Nebraska Nursery, Winter, featured in the Fall 2017 issue of the Willa Cather Review in an article on the Foundations art collection.

Nebraska Nursery, Winter, featured in the Fall 2017 issue of the Willa Cather Review in an article on the Foundations art collection.

 

CD Jewel Case photography for the British folk rock group The Nelson Brothers release Migrant Tales

RELEASE DATE MARCH 2018

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Migrant Tales, the fourth release from the

UK folk rock band The Nelson Brothers.

nelsonbrothers.co.uk

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Reviews

“It’s best defined as roots music with many eclectic touches, where you’re as likely to hear a bouzouki as a bass guitar, yet where the songs are always central to proceedings.” Nick Dalton.

“The music and the voice and the lyrics all work together to convey a bittersweet, sad optimism that I find so appealing... romantic without being remotely saccharine and refreshingly grown up.” Elizabeth McGovern.

 

Liner Notes

Migrant Tales – the 4th studio album by The Nelson Brothers.

Migrant Tales is not quite a concept album – but it has a loose theme running throughout. The songs are about the Irish Diaspora – the Irish people and their descendants who live outside of Ireland. The Nelson Brothers own ancestry is notable here.

Historian John Herson, from Liverpool John Moores University, has written a paper that he is delivering at University College Dublin “Divergent Paths: A Family History Approach to Irish Migration and Settlement”. He has used Simon and Steve’s Corcoran family ancestry as a case study.

The Nelson Brother’s great, great grandparents, Patrick and Catherine Corcoran came from Tibohine parish, six miles north of Castlerea in Co. Roscommon. They survived the immediate impact of the Famine but moved to Stafford, England in the 1850s.

Our great grandfather, Bartholomew was a plumber, glazier and painter. “Corcoran was the first Irish or Irish-descended Catholic to be elected to Stafford Borough Council. He was the trail-blazer and he deserves recognition for that fact alone.”

There’s a song on the album called Billy Corcoran, which is a fictitious account of a relative emigrating to the US.

Produced by Andrew ‘Wal' Coughlan and Simon and Steve Nelson

Simon and Steve Nelson: Guitars, vocals, mandolin, bouzouki, banjo

Wal Coughlan: Bass (Cerys Matthews, Shakin’ Stevens, Gary Numan)

Jim Russell: Drums (Bob Geldof, Slim Chance)

Al Perkins: Pedal Steel (Flying Burrito Brothers, Manassas, The Eagles, Dolly Parton)

Ben Gunnery, Mark Elton: Fiddle

Nick Lacey: Keys

Photography by award winning American photographer Dave McCleery, himself the descendant of Irish immigrants: www.davidmccleery.com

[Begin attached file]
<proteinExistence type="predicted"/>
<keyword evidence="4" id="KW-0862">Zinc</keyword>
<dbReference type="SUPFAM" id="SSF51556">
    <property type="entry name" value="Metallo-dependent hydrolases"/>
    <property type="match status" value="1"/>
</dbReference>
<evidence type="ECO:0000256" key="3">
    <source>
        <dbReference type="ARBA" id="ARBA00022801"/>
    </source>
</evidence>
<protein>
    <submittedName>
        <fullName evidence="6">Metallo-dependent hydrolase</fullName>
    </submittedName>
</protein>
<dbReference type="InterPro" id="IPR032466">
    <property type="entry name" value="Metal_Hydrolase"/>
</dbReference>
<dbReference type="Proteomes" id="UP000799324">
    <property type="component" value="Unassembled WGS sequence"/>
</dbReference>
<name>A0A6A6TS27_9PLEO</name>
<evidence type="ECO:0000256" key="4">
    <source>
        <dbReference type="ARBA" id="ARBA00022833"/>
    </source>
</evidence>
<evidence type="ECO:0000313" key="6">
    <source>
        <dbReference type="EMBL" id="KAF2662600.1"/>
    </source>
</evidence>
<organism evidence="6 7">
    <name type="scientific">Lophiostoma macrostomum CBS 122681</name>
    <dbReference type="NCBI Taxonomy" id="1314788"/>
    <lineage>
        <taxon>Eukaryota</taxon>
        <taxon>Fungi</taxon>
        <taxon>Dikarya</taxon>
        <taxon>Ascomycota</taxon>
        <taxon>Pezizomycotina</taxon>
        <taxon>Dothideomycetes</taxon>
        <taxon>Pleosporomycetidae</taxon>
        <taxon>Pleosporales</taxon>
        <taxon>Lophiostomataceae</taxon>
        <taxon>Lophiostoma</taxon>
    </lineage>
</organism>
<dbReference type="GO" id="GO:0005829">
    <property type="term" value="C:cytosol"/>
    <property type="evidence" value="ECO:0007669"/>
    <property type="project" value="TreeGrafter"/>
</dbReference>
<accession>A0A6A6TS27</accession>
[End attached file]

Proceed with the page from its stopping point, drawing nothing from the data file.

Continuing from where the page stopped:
Cover design by our good friend, songwriter and fellow traveller Jack Henderson: jackhenderson.co.uk

 

 

 
 

Winter 2017 issue & Summer 2017 issue of Midwestern Gothic.

This fine literary magazine is available through booksellers, online, or from Midwestern Gothic.

"Greenwood Cemetery" graces the title page.

 

2014     Solo Exhibition in Goshen, Indiana, in conjuction with the opening of the independent award winning documentary film "Medora"

The depressed farming community of Medora, Ind., is the focus of the often-somber documentary appropriately titled "Medora." The film, directed by Andrew Cohn and Davy Rothbart, works as an earnest snapshot of a certain kind of small town that's struggling to exist amid economic downturns, shuttered workplaces and a stultifying lack of hope or progress. It's a sad commentary about people and places that get left behind — the wholesale disappearance of the American dream. "Medora," which counts actors Steve Buscemi and Stanley Tucci among its executive producers, follows members of the town's hapless high school basketball team over the course of a single school year. These players can't quite break their team's longtime losing streak, something that's perhaps as attributable to the kids' hardscrabble existences as it is to their hoop skills (that it's the state's fifth-smallest public high school also minimizes the possible pool of athletic talent).

The depressed farming community of Medora, Ind., is the focus of the often-somber documentary appropriately titled "Medora." The film, directed by Andrew Cohn and Davy Rothbart, works as an earnest snapshot of a certain kind of small town that's struggling to exist amid economic downturns, shuttered workplaces and a stultifying lack of hope or progress.

It's a sad commentary about people and places that get left behind — the wholesale disappearance of the American dream.

"Medora," which counts actors Steve Buscemi and Stanley Tucci among its executive producers, follows members of the town's hapless high school basketball team over the course of a single school year. These players can't quite break their team's longtime losing streak, something that's perhaps as attributable to the kids' hardscrabble existences as it is to their hoop skills (that it's the state's fifth-smallest public high school also minimizes the possible pool of athletic talent).

Commercial and Nonprofit Applications

The artist is happy to discuss creating prints on different surfaces and in different sizes when working in collaboration with art consultants, architects, and interior designers, and nonprofit organizations.

To acquire about exhibit or license the images, or to discuss collaborating on upcoming projects, contact the artist directly. Thank You